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In Hope Stories

Just 1% of the national research spend has been allocated to this devastating disease

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Historically just 1% of the national spend on cancer research 
has been allocated to this devastating disease.

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Plymouth University Brain Tumour Research Team

Jim Murray

Police officer Jim Murray, 52, is living with a glioblastoma multiforme (GBM), the most aggressive form of brain cancer. He has undergone surgery, chemotherapy and radiotherapy. Despite the difficult times, Jim and his wife Ally are determined to make the most of every day, by travelling and spending time with their three sons Callum, Simon and Richard, and their grandchildren. 

Here is Jim’s story, as told by his wife, Ally…

Jim was diagnosed with a glioblastoma multiforme (GBM) in December 2017, just a few days after Christmas, after experiencing vision problems. His diagnosis brings with it the incredibly bleak prognosis of just 12 – 18 months and it seems so unfair that Jim, such a kind man who is always helping others should be dealt such a cruel blow.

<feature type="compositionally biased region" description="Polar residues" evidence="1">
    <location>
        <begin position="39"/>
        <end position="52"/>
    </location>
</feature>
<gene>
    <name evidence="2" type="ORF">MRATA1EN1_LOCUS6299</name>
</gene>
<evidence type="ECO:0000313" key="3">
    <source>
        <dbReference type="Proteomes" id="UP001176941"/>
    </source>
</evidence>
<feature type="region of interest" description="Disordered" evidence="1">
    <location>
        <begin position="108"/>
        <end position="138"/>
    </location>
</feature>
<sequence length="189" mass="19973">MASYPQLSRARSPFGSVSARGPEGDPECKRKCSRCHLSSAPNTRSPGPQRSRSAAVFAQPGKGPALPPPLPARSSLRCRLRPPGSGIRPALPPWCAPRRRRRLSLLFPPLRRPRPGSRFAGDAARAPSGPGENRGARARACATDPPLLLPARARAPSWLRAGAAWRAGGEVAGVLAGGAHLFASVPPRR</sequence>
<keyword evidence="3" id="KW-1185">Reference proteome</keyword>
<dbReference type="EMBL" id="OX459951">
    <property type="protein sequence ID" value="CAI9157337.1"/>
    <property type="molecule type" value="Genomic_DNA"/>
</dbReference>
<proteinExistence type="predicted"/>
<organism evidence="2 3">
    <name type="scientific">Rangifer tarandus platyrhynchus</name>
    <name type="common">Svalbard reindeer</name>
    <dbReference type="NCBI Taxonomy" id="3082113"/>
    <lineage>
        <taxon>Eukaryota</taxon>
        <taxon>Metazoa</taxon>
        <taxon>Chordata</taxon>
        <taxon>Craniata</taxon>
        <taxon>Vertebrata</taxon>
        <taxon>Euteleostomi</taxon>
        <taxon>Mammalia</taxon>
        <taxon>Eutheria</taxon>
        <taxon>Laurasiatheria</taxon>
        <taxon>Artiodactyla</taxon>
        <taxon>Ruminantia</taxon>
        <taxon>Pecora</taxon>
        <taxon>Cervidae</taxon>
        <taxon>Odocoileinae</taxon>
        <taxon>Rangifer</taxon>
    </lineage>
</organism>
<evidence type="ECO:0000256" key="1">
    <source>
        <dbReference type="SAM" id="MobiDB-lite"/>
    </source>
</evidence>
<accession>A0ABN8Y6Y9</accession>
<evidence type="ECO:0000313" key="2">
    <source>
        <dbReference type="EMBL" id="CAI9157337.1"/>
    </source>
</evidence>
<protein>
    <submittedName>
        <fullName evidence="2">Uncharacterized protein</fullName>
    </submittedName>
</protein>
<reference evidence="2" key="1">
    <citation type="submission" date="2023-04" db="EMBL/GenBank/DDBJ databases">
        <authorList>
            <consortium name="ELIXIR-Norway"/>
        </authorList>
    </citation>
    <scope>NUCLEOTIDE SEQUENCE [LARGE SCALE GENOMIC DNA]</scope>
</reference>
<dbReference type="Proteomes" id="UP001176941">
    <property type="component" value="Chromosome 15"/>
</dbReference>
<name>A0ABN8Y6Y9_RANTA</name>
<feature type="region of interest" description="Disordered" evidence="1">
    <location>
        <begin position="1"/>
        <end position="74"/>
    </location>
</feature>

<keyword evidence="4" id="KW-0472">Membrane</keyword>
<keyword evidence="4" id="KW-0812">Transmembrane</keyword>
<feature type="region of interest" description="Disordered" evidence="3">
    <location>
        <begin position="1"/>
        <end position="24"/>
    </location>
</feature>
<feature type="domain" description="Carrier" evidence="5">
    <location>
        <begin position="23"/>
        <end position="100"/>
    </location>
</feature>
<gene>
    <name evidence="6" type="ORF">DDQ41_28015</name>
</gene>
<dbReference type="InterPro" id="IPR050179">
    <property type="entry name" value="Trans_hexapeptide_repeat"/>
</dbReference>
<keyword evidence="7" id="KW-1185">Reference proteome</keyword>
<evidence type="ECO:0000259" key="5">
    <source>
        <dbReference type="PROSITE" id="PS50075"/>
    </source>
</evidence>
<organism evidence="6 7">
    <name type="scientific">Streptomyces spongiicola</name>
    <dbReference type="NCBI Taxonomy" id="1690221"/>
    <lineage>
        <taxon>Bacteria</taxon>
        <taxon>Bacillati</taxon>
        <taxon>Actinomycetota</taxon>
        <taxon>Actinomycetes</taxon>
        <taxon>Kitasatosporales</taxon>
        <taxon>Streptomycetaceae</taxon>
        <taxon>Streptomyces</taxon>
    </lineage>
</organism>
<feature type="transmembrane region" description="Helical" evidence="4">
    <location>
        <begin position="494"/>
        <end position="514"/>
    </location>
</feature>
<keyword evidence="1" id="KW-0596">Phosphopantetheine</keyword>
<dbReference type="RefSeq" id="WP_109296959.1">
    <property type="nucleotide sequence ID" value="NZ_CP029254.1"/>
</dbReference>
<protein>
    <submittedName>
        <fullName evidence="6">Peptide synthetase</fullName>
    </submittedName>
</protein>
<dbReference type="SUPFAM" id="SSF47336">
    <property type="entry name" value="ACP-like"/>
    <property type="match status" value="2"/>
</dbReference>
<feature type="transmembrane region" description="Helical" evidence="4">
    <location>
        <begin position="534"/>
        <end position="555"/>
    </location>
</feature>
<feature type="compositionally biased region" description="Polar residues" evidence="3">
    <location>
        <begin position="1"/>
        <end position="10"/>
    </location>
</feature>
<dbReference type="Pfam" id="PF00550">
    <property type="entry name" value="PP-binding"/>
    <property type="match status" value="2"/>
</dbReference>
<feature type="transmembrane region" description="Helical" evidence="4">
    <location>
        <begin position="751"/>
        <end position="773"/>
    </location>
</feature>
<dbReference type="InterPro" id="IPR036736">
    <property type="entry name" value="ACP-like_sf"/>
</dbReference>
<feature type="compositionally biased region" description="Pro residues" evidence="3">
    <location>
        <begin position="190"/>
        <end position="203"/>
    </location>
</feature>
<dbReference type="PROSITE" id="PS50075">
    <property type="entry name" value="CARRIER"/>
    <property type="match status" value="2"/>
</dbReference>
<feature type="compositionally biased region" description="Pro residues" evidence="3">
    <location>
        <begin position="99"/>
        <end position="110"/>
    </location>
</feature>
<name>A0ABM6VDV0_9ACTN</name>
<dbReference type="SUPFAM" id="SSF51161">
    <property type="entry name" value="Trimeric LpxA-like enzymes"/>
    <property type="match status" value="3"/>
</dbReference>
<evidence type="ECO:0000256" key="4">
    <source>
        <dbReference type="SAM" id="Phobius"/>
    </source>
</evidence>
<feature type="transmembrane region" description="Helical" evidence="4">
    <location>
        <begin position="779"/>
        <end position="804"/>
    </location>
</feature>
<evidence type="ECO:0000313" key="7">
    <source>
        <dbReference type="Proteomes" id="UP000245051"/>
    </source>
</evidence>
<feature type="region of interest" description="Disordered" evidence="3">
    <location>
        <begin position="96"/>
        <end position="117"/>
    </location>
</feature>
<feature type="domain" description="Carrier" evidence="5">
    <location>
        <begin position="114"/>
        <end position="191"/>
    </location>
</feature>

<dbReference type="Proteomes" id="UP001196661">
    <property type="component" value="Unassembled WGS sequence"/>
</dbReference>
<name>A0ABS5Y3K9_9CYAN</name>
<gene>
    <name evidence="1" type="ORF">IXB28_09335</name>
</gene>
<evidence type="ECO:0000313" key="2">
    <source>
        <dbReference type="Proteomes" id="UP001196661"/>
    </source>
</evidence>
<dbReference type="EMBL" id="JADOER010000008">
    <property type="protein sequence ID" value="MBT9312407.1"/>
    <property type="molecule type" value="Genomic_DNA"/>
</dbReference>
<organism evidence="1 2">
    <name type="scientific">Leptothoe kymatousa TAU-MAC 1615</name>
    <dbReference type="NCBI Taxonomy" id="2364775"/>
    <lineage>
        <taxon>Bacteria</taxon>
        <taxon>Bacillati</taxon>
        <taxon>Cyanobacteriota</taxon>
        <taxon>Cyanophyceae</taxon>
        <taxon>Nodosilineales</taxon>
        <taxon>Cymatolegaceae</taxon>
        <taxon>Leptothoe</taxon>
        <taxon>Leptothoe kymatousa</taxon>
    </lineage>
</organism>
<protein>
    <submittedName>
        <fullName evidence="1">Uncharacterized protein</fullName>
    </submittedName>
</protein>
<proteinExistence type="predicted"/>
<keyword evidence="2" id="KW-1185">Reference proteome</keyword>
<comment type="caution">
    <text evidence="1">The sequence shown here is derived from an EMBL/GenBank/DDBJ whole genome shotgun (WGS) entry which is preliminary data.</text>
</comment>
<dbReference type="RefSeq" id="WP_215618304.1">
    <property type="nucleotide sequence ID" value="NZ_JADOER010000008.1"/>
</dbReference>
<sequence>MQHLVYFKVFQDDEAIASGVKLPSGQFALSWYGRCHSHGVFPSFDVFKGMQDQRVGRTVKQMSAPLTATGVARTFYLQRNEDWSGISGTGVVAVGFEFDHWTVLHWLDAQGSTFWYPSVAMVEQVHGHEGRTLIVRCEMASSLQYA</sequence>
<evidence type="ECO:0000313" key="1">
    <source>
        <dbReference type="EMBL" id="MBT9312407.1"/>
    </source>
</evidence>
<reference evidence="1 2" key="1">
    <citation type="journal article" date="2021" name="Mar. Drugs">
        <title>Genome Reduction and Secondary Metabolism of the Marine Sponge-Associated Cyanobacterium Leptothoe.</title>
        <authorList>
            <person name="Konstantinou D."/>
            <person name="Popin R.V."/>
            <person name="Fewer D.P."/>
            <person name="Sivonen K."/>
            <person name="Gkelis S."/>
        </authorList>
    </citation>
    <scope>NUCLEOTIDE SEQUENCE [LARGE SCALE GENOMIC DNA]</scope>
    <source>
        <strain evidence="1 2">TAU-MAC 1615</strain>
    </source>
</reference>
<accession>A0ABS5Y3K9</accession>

“I don’t think the enormity of the news hit us straight away. The prognosis was bleak to say the least and our options were extremely limited. Without any treatment Jim had around three months and we were both in tears of disbelief that things could be so bad.”

Jim had surgery in January 2018, followed by radiotherapy and chemotherapy at Bristol Haematology and Oncology Centre. We knew surgery could leave Jim blind but it was a necessary evil, a trade-off which we had to make. Fortunately, the side effects were minimal and, although Jim was extremely tired and sometimes sick on treatment, he got through it.

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Now, Jim has regular MRI scans and fortunately, since his treatment ended in October 2018, his tumour has remained stable.